As Aleksandar Mitrovic rounded West Ham goalkeeper Joe Hart to make it 3-0 and wrap up Newcastle United’s first victory of the season, it looked like Rafa Benitez had found the answer.
The Magpies had started the season slowly after failing to secure many of their main summer transfer targets; defeat could have had dire consequences, but Rafa's tactical superiority over Slaven Bilic won that particular day. Little did he, or the 52,000 strong St James’ Park crowd, know then, the pre-game outlook would be exactly the same when the sides next met.
That win sparked a run of three in a row, which then became mixed in with some good draws. Newcastle had punched above their weight and, by the end of October following another win over Crystal Palace, they sat in the top six having ever so briefly flirted with a Champions League spot.
No wins and just one point in nine games since, though, have ignited the crisis many were predicting before the Hammers came to town. Benitez, who remains on good terms with the hierarchy at the London Stadium despite eventually rejecting their advances in favour of Real Madrid in 2015, needs a win just as much as he did four months ago, if not more.
Newcastle now sit in 18th place, though they did put in a good showing at the Emirates Stadium last week. Bilic will not be on the other side in the Capital this weekend; instead, it will be David Moyes, whom Benitez faced many times on Merseyside when he managed Liverpool and the Scot was in charge of Everton.
Bilic looked tired and all but defeated on a late summer afternoon on Tyneside, and though results improved for a short time, he never truly escaped a sad ending to the cult hero-fan relationship, which spanned over three decades.
After a 4-1 defeat to Liverpool, he was sacked in November. Moyes’ appointment was initially ridiculed after he failed dismally to keep Sunderland afloat last season, but he certainly has made an impact; now Newcastle are facing a heavy tide.
They had gone back to basics before that, but a home win over Chelsea two weeks ago turned their revival up a notch. It came after they almost snatched a point at Manchester City; a draw against Arsenal followed, as did a comprehensive 3-0 win over Stoke City. They will certainly fancy their chances on Saturday.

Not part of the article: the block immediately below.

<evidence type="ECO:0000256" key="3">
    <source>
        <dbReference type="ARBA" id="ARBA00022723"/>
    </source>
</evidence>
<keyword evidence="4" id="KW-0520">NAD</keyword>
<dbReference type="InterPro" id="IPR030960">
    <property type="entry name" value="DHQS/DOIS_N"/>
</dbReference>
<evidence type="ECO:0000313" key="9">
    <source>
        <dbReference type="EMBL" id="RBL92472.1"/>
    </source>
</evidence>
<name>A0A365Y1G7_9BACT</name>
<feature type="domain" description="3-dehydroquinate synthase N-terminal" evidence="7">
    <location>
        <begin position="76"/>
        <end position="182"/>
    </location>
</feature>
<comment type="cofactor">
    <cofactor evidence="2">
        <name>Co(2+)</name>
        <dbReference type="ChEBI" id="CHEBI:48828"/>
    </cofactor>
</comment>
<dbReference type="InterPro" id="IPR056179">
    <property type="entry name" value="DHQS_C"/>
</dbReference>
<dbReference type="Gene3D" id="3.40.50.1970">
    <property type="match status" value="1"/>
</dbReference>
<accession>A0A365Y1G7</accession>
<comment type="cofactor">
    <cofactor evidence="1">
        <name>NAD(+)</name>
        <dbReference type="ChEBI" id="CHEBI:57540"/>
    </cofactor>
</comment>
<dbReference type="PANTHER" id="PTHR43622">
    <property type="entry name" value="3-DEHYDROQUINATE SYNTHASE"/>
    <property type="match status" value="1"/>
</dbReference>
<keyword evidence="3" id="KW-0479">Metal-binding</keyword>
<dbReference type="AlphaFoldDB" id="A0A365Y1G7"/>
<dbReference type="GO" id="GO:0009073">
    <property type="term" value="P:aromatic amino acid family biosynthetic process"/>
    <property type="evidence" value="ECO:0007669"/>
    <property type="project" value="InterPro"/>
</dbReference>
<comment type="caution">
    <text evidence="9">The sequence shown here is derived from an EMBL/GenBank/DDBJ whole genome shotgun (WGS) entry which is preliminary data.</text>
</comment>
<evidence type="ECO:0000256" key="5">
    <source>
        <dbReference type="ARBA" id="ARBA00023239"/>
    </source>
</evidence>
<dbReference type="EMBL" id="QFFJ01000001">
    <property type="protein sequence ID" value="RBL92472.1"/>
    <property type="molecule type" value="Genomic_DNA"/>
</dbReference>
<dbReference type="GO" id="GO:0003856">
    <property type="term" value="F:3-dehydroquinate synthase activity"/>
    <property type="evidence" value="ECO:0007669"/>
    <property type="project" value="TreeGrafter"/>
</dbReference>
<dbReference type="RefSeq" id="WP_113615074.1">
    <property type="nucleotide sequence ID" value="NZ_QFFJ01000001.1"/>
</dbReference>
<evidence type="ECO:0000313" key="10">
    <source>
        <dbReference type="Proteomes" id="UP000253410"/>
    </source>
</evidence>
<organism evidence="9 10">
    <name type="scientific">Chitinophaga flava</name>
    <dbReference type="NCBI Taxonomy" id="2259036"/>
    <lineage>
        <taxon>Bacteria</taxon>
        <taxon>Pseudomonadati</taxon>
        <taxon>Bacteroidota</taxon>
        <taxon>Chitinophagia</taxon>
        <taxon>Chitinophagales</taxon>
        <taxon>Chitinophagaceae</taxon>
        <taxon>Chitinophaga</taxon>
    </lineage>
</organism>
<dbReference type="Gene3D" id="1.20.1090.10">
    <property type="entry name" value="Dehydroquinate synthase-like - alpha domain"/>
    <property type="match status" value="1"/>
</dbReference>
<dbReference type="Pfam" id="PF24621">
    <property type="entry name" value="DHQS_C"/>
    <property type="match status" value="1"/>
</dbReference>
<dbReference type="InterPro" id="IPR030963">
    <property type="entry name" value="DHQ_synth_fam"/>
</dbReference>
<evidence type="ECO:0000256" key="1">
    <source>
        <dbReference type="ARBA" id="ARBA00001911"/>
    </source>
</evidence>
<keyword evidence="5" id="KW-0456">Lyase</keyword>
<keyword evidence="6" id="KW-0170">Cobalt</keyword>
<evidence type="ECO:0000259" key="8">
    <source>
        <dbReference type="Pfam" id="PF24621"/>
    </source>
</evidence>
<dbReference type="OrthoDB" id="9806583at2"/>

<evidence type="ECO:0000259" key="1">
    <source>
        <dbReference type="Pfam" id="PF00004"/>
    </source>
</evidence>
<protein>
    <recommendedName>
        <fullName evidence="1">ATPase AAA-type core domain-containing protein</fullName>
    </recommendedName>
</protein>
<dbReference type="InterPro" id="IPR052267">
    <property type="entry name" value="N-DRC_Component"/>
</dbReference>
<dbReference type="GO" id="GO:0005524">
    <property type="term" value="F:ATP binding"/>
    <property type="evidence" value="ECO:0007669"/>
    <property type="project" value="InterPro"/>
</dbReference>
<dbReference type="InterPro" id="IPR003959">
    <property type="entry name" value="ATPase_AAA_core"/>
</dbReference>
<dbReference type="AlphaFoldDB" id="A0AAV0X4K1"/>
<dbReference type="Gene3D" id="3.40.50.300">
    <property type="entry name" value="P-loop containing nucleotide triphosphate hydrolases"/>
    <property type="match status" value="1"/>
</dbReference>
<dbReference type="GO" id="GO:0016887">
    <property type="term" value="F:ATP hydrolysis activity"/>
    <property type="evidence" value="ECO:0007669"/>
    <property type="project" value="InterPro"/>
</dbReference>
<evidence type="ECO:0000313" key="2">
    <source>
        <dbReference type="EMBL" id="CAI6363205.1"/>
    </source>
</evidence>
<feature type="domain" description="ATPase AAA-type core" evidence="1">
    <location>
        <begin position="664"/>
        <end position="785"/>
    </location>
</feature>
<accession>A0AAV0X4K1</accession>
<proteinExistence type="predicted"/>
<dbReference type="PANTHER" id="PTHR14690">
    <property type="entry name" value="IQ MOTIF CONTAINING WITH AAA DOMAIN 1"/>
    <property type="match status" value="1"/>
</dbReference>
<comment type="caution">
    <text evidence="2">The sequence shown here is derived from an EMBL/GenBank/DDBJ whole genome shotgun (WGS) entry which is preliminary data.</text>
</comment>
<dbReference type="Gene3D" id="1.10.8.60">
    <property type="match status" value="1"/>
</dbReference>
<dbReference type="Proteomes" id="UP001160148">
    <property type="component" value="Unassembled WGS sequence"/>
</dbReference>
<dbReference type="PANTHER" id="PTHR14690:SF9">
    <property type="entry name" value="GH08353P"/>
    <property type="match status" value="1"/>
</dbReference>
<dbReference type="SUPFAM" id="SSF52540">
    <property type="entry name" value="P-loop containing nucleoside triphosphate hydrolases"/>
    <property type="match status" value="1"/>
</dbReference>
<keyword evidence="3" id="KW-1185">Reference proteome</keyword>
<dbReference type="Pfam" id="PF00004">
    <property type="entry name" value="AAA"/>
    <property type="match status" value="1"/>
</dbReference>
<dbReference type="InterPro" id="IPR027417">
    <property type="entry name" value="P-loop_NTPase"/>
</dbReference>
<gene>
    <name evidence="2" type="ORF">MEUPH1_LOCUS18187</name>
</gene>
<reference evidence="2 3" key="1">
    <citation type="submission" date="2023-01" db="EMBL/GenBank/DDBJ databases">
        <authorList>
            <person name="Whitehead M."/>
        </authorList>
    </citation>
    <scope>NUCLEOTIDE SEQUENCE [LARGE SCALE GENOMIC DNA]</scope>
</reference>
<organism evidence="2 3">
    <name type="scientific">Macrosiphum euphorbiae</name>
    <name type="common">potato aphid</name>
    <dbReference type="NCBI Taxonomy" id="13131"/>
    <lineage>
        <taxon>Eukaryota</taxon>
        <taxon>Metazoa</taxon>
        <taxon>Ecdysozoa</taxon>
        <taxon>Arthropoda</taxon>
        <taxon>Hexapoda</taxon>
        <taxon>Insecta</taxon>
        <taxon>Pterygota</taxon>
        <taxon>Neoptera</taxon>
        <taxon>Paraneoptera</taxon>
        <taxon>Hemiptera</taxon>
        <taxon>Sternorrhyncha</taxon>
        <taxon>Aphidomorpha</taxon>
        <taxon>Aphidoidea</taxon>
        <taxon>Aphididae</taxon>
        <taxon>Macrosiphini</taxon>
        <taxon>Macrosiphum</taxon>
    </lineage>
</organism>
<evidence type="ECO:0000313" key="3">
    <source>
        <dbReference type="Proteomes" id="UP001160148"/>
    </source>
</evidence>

This year, there has been a real increase in struggling teams feeling the pressure and changing their manager in the hope of sparking form similar to West Ham’s. Crystal Palace were the first, in record time, replacing Frank de Boer with Roy Hodgson after just four games; Everton, West Brom and Leicester have all followed suit.
Swansea are the latest to try it; relieving Paul Clement of his duties on Wednesday. The Swans are bottom of the league and looked devoid of quality and ideas; they will hope for a similar turn of events that has helped most of these teams.
Murmurs of the same happening to Benitez have been swiftly shut down; with it patently clear he is still the future of Newcastle United, intent on building the club in his image. West Ham’s sudden confidence boost does not necessarily prove managerial musical chairs is the answer, but it does show how easy it is to turn the outlook of a season on its head.
Two weeks ago, Newcastle would have relished their first trip to the former Olympic Park, whereas now there is a sense of trepidation. That in itself is a lesson not to panic, to trust in Benitez despite some pundits manipulating facts to blame him for issues he cannot control.
One huge boost for Newcastle is that West Ham’s chief creator, Manuel Lanzini, became only the second player ever to be retrospectively banned for diving in the Stoke game.
He’ll now serve a suspension, starting this weekend, and it will be a real test for Moyes to make sure the home side are not blunted too badly by his absence. Marko Arnautovic appears to have finally found his feet, and motivation; he will undoubtedly be out to cause problems.
Team selections are always subjective, and Benitez is a man who likes to rotate at the best of times, let alone at this incredibly busy stage of the season. Jonjo Shelvey will miss the trip to his boyhood club as he serves the final game of his suspension, though there are real doubts as to whether he will ever play for the club again, as Benitez doesn’t fully trust him.
Mitrovic scored the third in the August victory, but a retrospective ban received for a flailing elbow in that game may have eroded the trust in him from the manager completely. He has barely featured since, even with the team desperate for goals. Joselu, and the more prolific Dwight Gayle are ahead of him in the pecking order.
With West Ham the first reverse fixture of the campaign, it is a sign Newcastle’s season has gone full circle. Three points at St James’ Park kickstarted an early surge up the table; the bright lights of Europe may have been dreamt of then, but a repeat would ease fears of a real disaster heading into the New Year and, more importantly, the January transfer window.